New H1-B visa rule change to impact IT companies, hiring of Indians

Under the proposed amendments, USCIS would first select the 65,000 visas from the cumulative pool of regular as well as advance degree holder applicants and 20,000 highly skilled H1-B visas would then be allotted among the remaining pool of unselected advance degree holder applicants.
In December 2018, the United States Citizenship and Immigration Services (USCIS) proposed reversing the process for H1-B selection favouring advance degree holders.(AFP Photo)
In December 2018, the United States Citizenship and Immigration Services (USCIS) proposed reversing the process for H1-B selection favouring advance degree holders.(AFP Photo)
Updated on Jan 16, 2019 04:13 PM IST
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Press Trust of India | ByPress Trust of India

A recent policy change favouring advanced degree holders for visas in US will lead to a hit on IT companies’ profitability as the number of H1-B visas approved gets reduced, a report said.

In December 2018, the United States Citizenship and Immigration Services (USCIS) proposed reversing the process for H1-B selection favouring advance degree holders.

This is likely to lead to 10 per cent reduction in H1-B visa approvals for regular applicants, where the applicant is without an advance degree masters or higher from US universities, ratings agency Icra said.

Increased onshore hiring associated with higher wage bill along with factors such as pricing pressure on commoditised services, wage inflation and lower revenue growth will negatively impact the margins going forward, it said.

 

Even though the companies have other factors to restrict the impact, overall operating margins are still expected to decline from 22.1 per cent in FY18 to 20.8 per cent in FY21, it said.

Under the proposed amendments, USCIS would first select the 65,000 visas from the cumulative pool of regular as well as advance degree holder applicants and 20,000 highly skilled H1-B visas would then be allotted among the remaining pool of unselected advance degree holder applicants, domestic rating agency Icra’s vice president Gaurav Jain said.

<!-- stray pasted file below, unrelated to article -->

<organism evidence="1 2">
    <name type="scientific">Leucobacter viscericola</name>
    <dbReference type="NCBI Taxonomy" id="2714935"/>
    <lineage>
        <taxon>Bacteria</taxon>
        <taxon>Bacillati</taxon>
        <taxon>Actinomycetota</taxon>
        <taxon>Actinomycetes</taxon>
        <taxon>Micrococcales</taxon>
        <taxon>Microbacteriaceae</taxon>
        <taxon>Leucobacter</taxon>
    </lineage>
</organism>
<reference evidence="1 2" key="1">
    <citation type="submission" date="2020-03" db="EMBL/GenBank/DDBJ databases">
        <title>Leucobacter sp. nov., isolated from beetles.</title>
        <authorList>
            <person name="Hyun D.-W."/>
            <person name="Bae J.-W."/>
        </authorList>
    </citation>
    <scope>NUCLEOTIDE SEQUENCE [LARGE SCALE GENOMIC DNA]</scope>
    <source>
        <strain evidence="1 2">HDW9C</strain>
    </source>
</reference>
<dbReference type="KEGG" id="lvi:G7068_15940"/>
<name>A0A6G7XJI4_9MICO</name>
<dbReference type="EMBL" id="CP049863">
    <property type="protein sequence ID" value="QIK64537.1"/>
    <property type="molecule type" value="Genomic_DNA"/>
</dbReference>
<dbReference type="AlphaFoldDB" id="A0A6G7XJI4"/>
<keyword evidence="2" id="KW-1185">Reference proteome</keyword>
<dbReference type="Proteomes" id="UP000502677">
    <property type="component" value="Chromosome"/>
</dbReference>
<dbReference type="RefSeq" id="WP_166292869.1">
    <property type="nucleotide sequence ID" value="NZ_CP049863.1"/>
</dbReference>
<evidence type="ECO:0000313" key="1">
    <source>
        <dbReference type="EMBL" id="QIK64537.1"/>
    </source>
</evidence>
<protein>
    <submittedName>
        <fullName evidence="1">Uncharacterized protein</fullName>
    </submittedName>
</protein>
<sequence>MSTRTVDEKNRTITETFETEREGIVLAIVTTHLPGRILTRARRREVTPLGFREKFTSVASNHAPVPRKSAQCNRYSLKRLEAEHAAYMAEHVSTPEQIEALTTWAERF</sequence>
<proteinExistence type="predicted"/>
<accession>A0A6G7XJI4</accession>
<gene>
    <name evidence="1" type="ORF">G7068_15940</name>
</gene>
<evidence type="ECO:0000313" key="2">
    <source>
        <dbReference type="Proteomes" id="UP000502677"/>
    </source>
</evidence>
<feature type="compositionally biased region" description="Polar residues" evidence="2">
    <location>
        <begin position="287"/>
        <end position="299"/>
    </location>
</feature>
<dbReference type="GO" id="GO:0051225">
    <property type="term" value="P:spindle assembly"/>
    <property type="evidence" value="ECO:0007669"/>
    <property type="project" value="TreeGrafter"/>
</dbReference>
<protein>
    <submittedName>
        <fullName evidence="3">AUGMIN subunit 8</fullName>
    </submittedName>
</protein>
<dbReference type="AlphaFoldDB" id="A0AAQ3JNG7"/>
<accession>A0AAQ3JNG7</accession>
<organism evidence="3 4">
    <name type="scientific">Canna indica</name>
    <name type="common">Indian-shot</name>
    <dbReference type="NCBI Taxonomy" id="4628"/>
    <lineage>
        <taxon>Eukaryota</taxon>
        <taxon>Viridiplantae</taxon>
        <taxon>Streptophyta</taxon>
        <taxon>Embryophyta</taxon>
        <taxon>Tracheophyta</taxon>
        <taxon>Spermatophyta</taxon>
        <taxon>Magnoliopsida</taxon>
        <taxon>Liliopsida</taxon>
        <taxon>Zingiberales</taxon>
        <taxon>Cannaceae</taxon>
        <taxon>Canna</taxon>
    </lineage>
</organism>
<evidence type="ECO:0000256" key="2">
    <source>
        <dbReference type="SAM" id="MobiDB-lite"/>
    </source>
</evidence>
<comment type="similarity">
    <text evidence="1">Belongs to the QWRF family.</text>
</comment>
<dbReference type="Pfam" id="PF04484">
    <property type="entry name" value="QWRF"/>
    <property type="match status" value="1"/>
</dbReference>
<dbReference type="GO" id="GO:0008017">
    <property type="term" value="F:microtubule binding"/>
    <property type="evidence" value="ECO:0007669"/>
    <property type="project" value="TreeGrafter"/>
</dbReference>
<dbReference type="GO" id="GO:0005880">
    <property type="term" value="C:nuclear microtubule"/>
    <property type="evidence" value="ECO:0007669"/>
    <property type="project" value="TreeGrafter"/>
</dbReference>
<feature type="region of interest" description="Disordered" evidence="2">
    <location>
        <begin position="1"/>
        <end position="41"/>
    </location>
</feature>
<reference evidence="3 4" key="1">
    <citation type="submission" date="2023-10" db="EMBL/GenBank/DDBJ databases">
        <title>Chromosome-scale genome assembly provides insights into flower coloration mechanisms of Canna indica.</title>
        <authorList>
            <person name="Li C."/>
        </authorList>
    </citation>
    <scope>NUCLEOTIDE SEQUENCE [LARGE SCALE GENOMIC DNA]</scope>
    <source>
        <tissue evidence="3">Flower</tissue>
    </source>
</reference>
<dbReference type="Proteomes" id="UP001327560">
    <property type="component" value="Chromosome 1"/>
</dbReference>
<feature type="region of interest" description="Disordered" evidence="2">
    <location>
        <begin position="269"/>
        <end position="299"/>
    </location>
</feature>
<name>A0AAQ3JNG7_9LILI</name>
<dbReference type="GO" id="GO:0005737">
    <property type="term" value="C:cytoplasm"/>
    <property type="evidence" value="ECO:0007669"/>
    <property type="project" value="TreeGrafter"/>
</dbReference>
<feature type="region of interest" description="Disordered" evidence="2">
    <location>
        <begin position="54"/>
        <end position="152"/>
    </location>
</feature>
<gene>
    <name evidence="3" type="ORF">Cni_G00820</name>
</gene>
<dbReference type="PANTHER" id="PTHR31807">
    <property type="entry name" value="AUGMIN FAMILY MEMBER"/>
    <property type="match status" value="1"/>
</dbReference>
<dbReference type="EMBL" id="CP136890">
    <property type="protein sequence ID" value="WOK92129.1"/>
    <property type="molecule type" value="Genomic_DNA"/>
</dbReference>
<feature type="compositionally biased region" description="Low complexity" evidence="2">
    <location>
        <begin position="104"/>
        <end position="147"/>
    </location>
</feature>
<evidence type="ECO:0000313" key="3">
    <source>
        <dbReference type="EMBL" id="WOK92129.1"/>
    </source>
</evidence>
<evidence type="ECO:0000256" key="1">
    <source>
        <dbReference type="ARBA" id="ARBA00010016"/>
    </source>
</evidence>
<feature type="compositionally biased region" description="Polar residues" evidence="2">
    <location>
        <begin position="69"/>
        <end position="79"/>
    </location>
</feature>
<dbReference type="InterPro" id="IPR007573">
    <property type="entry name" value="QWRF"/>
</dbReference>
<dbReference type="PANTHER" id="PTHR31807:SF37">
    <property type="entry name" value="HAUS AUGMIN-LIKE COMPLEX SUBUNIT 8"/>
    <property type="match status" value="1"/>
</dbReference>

“This will work against the Indian IT services sector (H-1B dependent employers) as their share of masters degree or equivalent for H-1B visas approved was approximately 27 per cent compared to 55 per cent for non-H-1B dependent employers,” he said.

An entity is defined as H-1B dependent if more than 15 per cent of its employees are on an H-1B visa.

The agency, however, said that credit profiles of players will remain stable as companies will be able to sustain free cash flows despite pressure on revenue growth and margins.

At present, when sufficient number of petitions needed to reach the regular cap or advanced degree exemption are received, USCIS selects qualifying position towards the H1-B advance degree exemption first through lottery and the unselected advance degree applications are merged with the pool of regular applicants for selection process towards cap of 65,000, it said.

Indian companies have started to ramp up onshore hiring with the visa issuance norms being tightened by restricting the entry of entry-level programmers earlier coupled with increasing compliance requirements adding to cost pressures, it said.

In its sample of companies, Icra said the share of offshore revenues reduced from 43.2 per cent in FY16 to 40.3 per cent in FY18, and has subsequently increased to 42.2 per cent in H1FY19.

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